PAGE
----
Manchester City Council

GM decides for GM

I've been a bit dilatory with blogging of late. As a one-finger typist I'm always tempted to put it off but last week's events, particularly around health, have motivated me to pull my finger out, if only to correct a lot of the miscommunication especially from a normally reliable BBC. Firstly the Health devolution proposals shouldn't have been that much of a surprise. Last year's " DevoManc " contained with in it that the Combined Authority and the Clinical Commissioning Groups ( CCGs ) would work on a business plan for integrating health and social care.

Admittedly we have perhaps made faster progress than might have been anticipated but nothing wrong with that.

The media have made much of £6b of NHS funding being devolved to Greater Manchester ( GM ). This is true but ignores that 75% of this money is already devolved to GM with local authorities ( LAs ) commissioning public health and CCGs commissioning most community and acute health care. The big change is that in future virtually all specialist services and all GP services will also be commissioned in GM through a partnership between CCGs and LAs. This by the way does not fall within the remit of the elected Mayor, as social care and public health responsibilities lie with each individual local authority and the devolution agreement was quite explicit that it did not centralise any of the existing council powers. Similarly, each of the CCGs retain all their existing powers and budgets. The new partnership will not be free to do whatever it wants. Last week's agreement with NHS ( England ) was made within the context of their existing mandate. In key areas, they will still determine the what, the local partners will determine the how. The NHS in Greater Manchester will remain the NHS and in particular NHS employees will remain NHS employees, Council employees will remain Council employees.

It seems to me intuitively right that decisions about GM should be made in GM. But there has to be more than that. These proposals have to deliver a better deal for GM people. The process of integration is already under way and these proposals will allow us to go further, faster. They will not resolve the underfunding of health and social care - there is still an argument to be had there - but they will allow us to make better use of the money we have got. The differences this could make? Reducing unnecessary admissions to hospital. Quicker discharge with better care packages. Relieving the pressure on A & E. Supporting tens of thousands of people not working because of physical or mental health problems back into work. Big opportunities that could transform lives, transform our city-region. It's an opportunity too big to miss.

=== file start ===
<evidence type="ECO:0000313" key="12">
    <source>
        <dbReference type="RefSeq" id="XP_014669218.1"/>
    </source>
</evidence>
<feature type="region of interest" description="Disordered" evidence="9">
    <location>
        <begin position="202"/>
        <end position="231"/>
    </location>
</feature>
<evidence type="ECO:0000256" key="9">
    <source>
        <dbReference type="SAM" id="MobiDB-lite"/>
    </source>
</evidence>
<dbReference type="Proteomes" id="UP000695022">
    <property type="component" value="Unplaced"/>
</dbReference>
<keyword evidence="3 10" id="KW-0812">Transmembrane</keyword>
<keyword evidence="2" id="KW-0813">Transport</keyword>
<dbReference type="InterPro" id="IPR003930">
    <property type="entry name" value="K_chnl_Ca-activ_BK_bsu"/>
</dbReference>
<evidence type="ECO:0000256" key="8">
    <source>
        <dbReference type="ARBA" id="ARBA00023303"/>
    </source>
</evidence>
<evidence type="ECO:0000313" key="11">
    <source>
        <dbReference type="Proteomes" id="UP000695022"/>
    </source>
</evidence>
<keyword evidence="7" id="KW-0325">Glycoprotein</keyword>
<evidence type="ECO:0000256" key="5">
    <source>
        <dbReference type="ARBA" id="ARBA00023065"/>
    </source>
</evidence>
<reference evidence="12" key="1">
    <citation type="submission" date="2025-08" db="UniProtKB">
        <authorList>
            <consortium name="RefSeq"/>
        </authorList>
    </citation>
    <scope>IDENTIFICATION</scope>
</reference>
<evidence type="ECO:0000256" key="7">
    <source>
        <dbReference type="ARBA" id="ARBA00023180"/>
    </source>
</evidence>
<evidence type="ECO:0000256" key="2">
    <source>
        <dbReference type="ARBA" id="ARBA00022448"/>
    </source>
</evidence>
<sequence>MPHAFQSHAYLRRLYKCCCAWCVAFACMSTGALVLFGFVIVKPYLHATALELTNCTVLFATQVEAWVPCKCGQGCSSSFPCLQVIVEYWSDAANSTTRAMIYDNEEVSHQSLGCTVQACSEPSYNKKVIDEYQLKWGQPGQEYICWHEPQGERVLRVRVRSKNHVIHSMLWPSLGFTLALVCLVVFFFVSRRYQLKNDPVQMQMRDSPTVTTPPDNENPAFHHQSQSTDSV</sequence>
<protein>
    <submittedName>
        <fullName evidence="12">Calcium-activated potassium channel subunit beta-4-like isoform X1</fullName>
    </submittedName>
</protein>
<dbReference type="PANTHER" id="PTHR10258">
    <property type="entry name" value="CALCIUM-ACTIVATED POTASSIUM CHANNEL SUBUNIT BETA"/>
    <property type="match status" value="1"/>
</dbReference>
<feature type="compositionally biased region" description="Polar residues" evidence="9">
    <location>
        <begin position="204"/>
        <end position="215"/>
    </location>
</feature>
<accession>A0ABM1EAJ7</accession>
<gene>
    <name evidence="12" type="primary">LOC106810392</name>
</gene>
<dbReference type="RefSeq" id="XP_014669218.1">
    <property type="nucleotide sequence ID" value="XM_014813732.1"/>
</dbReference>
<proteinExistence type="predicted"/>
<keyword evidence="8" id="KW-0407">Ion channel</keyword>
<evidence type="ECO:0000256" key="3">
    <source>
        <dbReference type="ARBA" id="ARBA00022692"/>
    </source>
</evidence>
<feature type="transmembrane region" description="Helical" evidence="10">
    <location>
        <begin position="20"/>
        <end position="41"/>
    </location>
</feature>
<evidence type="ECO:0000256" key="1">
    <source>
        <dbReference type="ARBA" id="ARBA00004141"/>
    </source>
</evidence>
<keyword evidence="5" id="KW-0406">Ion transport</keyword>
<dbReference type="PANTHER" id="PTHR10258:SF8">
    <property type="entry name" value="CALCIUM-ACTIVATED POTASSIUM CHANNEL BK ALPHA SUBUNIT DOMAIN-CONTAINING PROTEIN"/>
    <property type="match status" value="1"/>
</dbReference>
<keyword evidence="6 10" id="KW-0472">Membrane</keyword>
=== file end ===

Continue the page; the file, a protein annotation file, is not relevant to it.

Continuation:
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There are 4 responses to “GM decides for GM”

  1. franky Says:

    You are right there was a lot of misinformation on the NHS budget. Another of the boasts of of Osborne!

  2. i love jack russels Says:

    And should there be any doubt about that underfunding and how it has been unfairly applied, this Institute for Fiscal Studies short report on local authority funding sets it out quite helpfully. Manchester was one of the 8 most hardest hit councils thanks to the coalition governemnt (not may tory votes to lose in Manchester so an easy target) and with the loss of government grant funding on top have lost nearly 40%. And yet there is a 50% rise in the numbers of children needing social care (numbers of which will in turn be exacerated by some of the coalition policies) and similar for adults needing social care. Doesn't add up does it ? I think the devolution deal will be interesting, but as you say we mustn't lose sight of lobbying to resolve the underfunding.

  3. Barrie Eckford Says:

    Sir Richard, now that the DevoManc documentation is now available, it is now after reading it several times, I am now of the opinion that this agreement you & the other nine leaders of the towns that make u Gtr. M/cr. will a disaster for the population of this Greater City. The taking out of the economy of £4.2 billon per year will not be more than compensated by new business being attracted to this region.
    Those thought of a Super Mayor being imposed on us all is an affront to democracy. The People of this City have already spoken on this matter & refuted the concept, yet you have agreed to have a Mayor imposed upon us all. The present government will not need any representation within the City, as you have agreed to impose their austerity policy for them. Incidentally, on the mayor issue, have you observed how the Mayor of London "deals" with his "cabinet" critics at question time; it is a disgrace & disrespectful to his detractors. I urge you to think again about having control of the regions budget. It is not the answer

  4. SameOld Says:

    The local integration of health and social care services is essential and long overdue. And as emphasised it is at borough level, not city-region.

    For example, clearly there is a need for a new clinic for all the noses out of joint.



The blog of the leader of Manchester City Council, Councillor Richard Leese.

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